CHANGING the world begins with listening, says the director of an extraordinary piece of theatre being performed in Glasgow this week.

The Trojans is a haunting and uplifting adaptation of Euripides’ great anti-war tragedy, written and acted by a cast of Syrian refugees living in Glasgow.

The 20 men, women and children came to Platform in Easterhouse from all over the city for nine months, to learn lines, laugh, cry and experience the journey together.

Most had never acted before. There were teenagers, older men and women, mothers and fathers, all with different tales to tell, all set against the harrowing backdrop of war and persecution.

These are men and women who have known the horror of war, bringing their own experiences of exile and loss into a 2500 year old play; who can also tell of the bitter-sweetness of building new lives in Scotland.

Sanaa Al Froukh, 36, fled Syria with her five children, arriving in Glasgow in June 2016.

She was a teacher, and her husband Mahmoud had been imprisoned by the regime. The war was escalating around her, and she knew she needed to get herself and her children out. Mahmoud joined the family a few months ago – her parents are still in Syria.

“When I saw people performing their stories at a Trojans workshop I thought, I want to be part of this,” says Sanaa, who now lives in Milton of Campsie.

“The play is really a proof, of sorts, for our time in Syria and it’s a way to get across to people who may have questions about why we are in Scotland.

“At the end of the show we will talk about our real experiences, about life before and now in Scotland. We feel very happy here – and very safe. We have made friends, we can be ourselves and can work and study.”

Sanaa, who is studying English and planning to resume her studies in postgraduate psychology, adds with a smile: “I also have no problem with the weather…”

Sanaa’s oldest daughter Heba, 19, is part of the cast.

“It is good to be part of the show and I’m grateful to have a platform to tell the story of suffering and pain we experienced, and how we came here to be safe,” she says.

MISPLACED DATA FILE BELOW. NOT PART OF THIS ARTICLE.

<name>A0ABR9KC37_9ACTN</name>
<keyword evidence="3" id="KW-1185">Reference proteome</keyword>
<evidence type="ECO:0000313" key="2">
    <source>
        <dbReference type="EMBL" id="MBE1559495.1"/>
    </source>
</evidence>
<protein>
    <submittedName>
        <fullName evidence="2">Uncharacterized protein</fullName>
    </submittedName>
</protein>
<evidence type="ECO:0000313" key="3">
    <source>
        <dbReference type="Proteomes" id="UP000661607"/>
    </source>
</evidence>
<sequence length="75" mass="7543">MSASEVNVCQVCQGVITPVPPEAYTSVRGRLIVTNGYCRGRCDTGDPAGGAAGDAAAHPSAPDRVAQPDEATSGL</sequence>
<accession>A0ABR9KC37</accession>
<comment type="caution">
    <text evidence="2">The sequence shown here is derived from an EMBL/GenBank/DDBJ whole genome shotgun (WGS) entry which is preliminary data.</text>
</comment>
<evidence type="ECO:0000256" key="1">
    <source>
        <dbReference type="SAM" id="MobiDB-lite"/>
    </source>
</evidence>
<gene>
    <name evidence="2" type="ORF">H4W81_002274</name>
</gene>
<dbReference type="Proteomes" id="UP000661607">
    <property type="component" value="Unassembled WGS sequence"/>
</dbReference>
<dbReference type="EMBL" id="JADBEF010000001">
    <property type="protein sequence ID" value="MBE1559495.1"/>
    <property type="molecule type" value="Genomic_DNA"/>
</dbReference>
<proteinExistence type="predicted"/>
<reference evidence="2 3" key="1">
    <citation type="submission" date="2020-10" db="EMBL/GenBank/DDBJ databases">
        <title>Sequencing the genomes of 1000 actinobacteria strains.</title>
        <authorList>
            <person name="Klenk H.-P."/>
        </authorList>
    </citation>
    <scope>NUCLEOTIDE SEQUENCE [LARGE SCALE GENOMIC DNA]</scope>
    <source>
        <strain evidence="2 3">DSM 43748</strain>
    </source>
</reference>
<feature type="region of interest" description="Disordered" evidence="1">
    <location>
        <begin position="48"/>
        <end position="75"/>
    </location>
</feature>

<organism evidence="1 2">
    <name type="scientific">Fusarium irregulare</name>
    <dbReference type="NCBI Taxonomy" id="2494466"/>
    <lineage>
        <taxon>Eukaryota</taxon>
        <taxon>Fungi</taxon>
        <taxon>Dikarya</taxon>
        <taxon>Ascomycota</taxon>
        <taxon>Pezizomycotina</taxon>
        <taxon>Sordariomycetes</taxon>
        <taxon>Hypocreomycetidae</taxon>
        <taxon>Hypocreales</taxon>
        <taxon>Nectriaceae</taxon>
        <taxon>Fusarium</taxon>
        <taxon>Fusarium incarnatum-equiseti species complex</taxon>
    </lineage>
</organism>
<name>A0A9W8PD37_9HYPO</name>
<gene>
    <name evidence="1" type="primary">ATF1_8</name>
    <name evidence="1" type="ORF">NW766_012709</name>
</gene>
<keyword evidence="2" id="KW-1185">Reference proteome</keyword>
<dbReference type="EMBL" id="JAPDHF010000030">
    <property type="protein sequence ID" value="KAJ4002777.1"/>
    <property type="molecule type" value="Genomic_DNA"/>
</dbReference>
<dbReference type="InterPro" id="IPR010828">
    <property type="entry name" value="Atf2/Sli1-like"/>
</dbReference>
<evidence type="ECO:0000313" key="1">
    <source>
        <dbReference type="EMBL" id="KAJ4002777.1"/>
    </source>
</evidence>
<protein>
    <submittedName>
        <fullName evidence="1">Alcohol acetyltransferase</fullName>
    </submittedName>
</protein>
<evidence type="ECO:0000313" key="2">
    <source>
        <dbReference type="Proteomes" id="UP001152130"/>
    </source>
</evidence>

“We have freedom to talk in Glasgow that we didn’t have in Syria.”

Heba, who is hoping to study clinical psychology at university adds: “I have an education and a life here in Glasgow. This city is so friendly. I see it as my home.”

The Trojans is being performed at Platform in Easterhouse this Friday and Saturday, February 8 and 9 by Trojan Women Scotland, Platform and Terra Incognita.

It is the culmination of nine months of drama workshops and rehearsals at Platform. The aim is to build links between Syrians newly arrived in Scotland and local communities; and to allow Syrians who have found a haven in Scotland to work through feelings of depression, isolation and trauma.

Matt Addicott, Programme Lead at Platform, said it had been an “exciting and ambitious project.”

He adds: “It has been a real joy to meet the cast and their families and we very much hope to find ways of continuing to host them here at the venue in the weeks, months and years ahead.

“Before each rehearsal the cast and production team sat down to a supper of Syrian food prepared by one of the actors, and friendships have been formed as a result of the project.

“To see the group get to know each other better and strengthen as a community is terrific.”

The awardwinning director of The Trojans, Victoria Beesley, agrees.

“This is an amazing group of people, who I feel very lucky to be working with,” she says.

“They have created an honest, difficult, hopeful piece of theatre which shares some of the realities of being a Syrian refugee in Glasgow today.

“They are really passionate about sharing their stories.

“I think the act of listening and bearing witness to these stories is a really important thing for us to do.”

Tickets on sale now at or by calling 0141 276 9696.

Syrian refugees will be given free entry.